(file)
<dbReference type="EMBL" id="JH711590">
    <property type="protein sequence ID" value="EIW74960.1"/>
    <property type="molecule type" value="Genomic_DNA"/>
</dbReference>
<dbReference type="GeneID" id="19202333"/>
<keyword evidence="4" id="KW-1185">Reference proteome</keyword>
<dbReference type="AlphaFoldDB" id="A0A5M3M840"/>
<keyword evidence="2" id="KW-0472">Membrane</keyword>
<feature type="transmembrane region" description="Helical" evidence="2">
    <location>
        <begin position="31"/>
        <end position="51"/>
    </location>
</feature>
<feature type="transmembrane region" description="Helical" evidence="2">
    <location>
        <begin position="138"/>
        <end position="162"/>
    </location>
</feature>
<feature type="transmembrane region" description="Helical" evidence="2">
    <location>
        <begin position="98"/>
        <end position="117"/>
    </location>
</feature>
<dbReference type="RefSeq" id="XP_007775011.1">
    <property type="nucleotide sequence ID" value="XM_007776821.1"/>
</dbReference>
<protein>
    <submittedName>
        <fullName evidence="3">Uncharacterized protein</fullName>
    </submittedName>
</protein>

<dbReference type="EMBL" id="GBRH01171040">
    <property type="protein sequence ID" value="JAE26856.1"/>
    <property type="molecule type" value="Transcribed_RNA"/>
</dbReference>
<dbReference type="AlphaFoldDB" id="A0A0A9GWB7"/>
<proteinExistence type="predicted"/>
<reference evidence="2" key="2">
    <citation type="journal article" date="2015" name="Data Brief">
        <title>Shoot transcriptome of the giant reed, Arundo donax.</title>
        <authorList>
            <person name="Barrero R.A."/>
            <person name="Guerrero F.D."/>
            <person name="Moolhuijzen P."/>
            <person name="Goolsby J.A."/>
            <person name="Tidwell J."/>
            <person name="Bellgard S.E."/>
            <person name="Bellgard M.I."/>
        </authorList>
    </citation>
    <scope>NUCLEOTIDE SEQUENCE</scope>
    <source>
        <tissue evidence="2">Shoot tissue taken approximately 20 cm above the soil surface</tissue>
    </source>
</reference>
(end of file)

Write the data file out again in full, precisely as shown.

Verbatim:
<dbReference type="EMBL" id="JH711590">
    <property type="protein sequence ID" value="EIW74960.1"/>
    <property type="molecule type" value="Genomic_DNA"/>
</dbReference>
<dbReference type="GeneID" id="19202333"/>
<keyword evidence="4" id="KW-1185">Reference proteome</keyword>
<dbReference type="AlphaFoldDB" id="A0A5M3M840"/>
<keyword evidence="2" id="KW-0472">Membrane</keyword>
<feature type="transmembrane region" description="Helical" evidence="2">
    <location>
        <begin position="31"/>
        <end position="51"/>
    </location>
</feature>
<feature type="transmembrane region" description="Helical" evidence="2">
    <location>
        <begin position="138"/>
        <end position="162"/>
    </location>
</feature>
<feature type="transmembrane region" description="Helical" evidence="2">
    <location>
        <begin position="98"/>
        <end position="117"/>
    </location>
</feature>
<dbReference type="RefSeq" id="XP_007775011.1">
    <property type="nucleotide sequence ID" value="XM_007776821.1"/>
</dbReference>
<protein>
    <submittedName>
        <fullName evidence="3">Uncharacterized protein</fullName>
    </submittedName>
</protein>

<dbReference type="EMBL" id="GBRH01171040">
    <property type="protein sequence ID" value="JAE26856.1"/>
    <property type="molecule type" value="Transcribed_RNA"/>
</dbReference>
<dbReference type="AlphaFoldDB" id="A0A0A9GWB7"/>
<proteinExistence type="predicted"/>
<reference evidence="2" key="2">
    <citation type="journal article" date="2015" name="Data Brief">
        <title>Shoot transcriptome of the giant reed, Arundo donax.</title>
        <authorList>
            <person name="Barrero R.A."/>
            <person name="Guerrero F.D."/>
            <person name="Moolhuijzen P."/>
            <person name="Goolsby J.A."/>
            <person name="Tidwell J."/>
            <person name="Bellgard S.E."/>
            <person name="Bellgard M.I."/>
        </authorList>
    </citation>
    <scope>NUCLEOTIDE SEQUENCE</scope>
    <source>
        <tissue evidence="2">Shoot tissue taken approximately 20 cm above the soil surface</tissue>
    </source>
</reference>